Document Detail

Gender-associated differences in metabolic syndrome-related parameters in Göttingen minipigs.
MedLine Citation:
PMID:  17974133     Owner:  NLM     Status:  MEDLINE    
Gender-associated differences in pathophysiology and treatment of disease are an evolving area in human medicine that should be addressed in animal models. The aim of this study was to characterize gender differences in metabolic parameters of Göttingen minipigs and to determine which gender has the metabolic profile that is most appropriate as a model for human metabolic syndrome. Blood samples were collected from fasted, lean male and female Göttingen minipigs at 8 wk and 8 mo of age. Samples were analyzed for glucose, fructosamine, insulin, C-peptide, glucagon, triglycerides, total cholesterol, high-density lipoprotein cholesterol (HDL-c), free fatty acids, leptin, testosterone, and 17beta-estradiol. Insulin sensitivity and beta cell function were estimated by homeostasis model assessment and degree of obesity by measuring the abdominal circumference. Male minipigs had higher concentrations of both testosterone and estradiol. Female minipigs had a larger abdominal circumference and higher concentrations of C-peptide, insulin, triglyceride, total cholesterol, HDL-c and leptin but a lower concentration of free fatty acids and lower HDL-c:total cholesterol ratio. Compared with male minipigs, female minipigs were more insulin-resistant and had a higher beta-cell function. No gender-associated differences were found in any of the other investigated parameters. In conclusion, female minipigs were more obese and insulin-resistant and had a more atherogenic plasma profile than did their male counterparts and therefore may be better models for metabolic syndrome. Their high concentrations of both testosterone and estradiol may protect male minipigs from obesity and metabolic disturbances.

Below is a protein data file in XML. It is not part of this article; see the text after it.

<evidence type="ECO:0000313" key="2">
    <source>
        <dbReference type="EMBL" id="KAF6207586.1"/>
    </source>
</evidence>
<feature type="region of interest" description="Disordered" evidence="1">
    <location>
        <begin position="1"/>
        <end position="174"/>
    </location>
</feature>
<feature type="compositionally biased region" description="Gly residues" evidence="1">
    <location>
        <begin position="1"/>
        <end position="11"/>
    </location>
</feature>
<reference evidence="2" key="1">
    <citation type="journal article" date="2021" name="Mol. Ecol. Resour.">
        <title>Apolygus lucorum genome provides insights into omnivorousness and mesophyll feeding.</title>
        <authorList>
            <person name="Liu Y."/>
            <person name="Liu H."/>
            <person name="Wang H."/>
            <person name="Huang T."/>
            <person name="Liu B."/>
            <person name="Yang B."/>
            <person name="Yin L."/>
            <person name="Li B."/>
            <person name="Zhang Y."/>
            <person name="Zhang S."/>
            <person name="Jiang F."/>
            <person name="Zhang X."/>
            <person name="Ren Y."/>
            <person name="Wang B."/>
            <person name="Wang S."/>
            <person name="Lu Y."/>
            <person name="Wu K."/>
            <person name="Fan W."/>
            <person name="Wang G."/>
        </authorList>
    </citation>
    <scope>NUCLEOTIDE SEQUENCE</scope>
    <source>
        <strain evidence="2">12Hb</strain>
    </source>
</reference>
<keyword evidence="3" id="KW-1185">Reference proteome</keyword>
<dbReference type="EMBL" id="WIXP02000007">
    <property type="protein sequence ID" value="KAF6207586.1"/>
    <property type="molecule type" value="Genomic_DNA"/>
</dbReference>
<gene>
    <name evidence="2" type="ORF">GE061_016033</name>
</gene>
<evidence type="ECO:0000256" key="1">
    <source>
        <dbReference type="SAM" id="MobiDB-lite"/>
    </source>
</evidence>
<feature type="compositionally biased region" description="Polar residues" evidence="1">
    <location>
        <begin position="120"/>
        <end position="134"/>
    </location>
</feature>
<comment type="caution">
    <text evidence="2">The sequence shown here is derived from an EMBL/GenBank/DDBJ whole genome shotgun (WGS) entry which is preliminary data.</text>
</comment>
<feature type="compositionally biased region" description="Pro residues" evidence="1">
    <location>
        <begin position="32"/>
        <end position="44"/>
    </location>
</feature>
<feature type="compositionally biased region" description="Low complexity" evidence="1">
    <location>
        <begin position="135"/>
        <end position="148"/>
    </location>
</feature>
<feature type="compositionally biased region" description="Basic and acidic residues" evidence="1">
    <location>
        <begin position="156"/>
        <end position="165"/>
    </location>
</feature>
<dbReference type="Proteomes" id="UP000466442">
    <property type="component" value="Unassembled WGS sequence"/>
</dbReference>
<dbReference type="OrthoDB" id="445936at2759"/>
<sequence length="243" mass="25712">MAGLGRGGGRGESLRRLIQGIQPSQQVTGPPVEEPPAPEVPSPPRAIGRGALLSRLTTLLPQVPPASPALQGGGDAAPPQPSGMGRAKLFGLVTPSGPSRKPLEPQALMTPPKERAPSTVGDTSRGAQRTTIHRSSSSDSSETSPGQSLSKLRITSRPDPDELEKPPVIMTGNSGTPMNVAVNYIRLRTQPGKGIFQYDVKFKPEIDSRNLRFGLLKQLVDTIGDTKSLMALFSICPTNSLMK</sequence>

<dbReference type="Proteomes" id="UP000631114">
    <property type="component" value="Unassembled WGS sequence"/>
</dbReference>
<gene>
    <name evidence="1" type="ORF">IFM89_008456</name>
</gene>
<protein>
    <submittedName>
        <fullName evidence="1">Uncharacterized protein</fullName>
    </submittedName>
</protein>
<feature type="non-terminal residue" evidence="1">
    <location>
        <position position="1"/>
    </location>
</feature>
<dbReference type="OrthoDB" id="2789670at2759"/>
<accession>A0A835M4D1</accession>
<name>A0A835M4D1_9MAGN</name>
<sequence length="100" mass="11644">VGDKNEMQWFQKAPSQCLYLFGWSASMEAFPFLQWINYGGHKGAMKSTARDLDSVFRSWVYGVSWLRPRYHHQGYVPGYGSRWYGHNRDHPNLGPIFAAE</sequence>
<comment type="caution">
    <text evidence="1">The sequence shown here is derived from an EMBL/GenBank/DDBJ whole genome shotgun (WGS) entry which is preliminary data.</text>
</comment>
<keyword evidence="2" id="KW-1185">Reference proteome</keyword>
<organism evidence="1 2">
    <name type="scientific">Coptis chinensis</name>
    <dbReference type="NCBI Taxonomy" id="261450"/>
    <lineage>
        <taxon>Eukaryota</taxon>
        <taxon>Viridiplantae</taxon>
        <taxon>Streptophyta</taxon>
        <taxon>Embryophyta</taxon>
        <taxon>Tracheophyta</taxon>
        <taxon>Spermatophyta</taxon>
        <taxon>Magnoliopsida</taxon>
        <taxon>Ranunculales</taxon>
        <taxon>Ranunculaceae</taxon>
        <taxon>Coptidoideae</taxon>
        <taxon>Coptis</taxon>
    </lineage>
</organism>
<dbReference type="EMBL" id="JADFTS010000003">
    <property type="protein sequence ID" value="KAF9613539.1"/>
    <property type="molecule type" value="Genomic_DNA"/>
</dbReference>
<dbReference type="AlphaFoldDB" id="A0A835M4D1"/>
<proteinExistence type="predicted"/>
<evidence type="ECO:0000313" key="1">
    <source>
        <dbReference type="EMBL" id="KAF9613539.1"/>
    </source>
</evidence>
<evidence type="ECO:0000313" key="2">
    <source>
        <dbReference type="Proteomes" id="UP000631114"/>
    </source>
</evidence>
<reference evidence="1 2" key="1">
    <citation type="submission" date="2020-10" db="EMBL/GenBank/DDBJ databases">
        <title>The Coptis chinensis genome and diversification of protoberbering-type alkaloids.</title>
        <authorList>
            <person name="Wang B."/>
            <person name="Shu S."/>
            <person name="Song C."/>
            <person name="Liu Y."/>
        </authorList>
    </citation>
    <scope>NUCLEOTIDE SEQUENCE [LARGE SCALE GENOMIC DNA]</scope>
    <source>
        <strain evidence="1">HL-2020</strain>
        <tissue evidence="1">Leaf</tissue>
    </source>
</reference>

Berit Oestergaard Christoffersen; Nanna Grand; Valeria Golozoubova; Ove Svendsen; Kirsten Raun
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Publication Detail:
Type:  Comparative Study; Journal Article    
Journal Detail:
Title:  Comparative medicine     Volume:  57     ISSN:  1532-0820     ISO Abbreviation:  Comp. Med.     Publication Date:  2007 Oct 
Date Detail:
Created Date:  2007-11-02     Completed Date:  2008-01-24     Revised Date:  -    
Medline Journal Info:
Nlm Unique ID:  100900466     Medline TA:  Comp Med     Country:  United States    
Other Details:
Languages:  eng     Pagination:  493-504     Citation Subset:  IM    
Department of Veterinary Pathobiology, Faculty of Life Sciences, University of Copenhagen, Frederiksberg, Denmark.
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MeSH Terms
Birth Weight
Body Fat Distribution
Disease Models, Animal*
Estradiol / blood
Glucose / metabolism
Lipid Metabolism
Metabolic Syndrome X / blood*,  etiology
Sex Factors
Swine, Miniature*
Testosterone / blood
Reg. No./Substance:
50-28-2/Estradiol; 50-99-7/Glucose; 58-22-0/Testosterone

From MEDLINE®/PubMed®, a database of the U.S. National Library of Medicine

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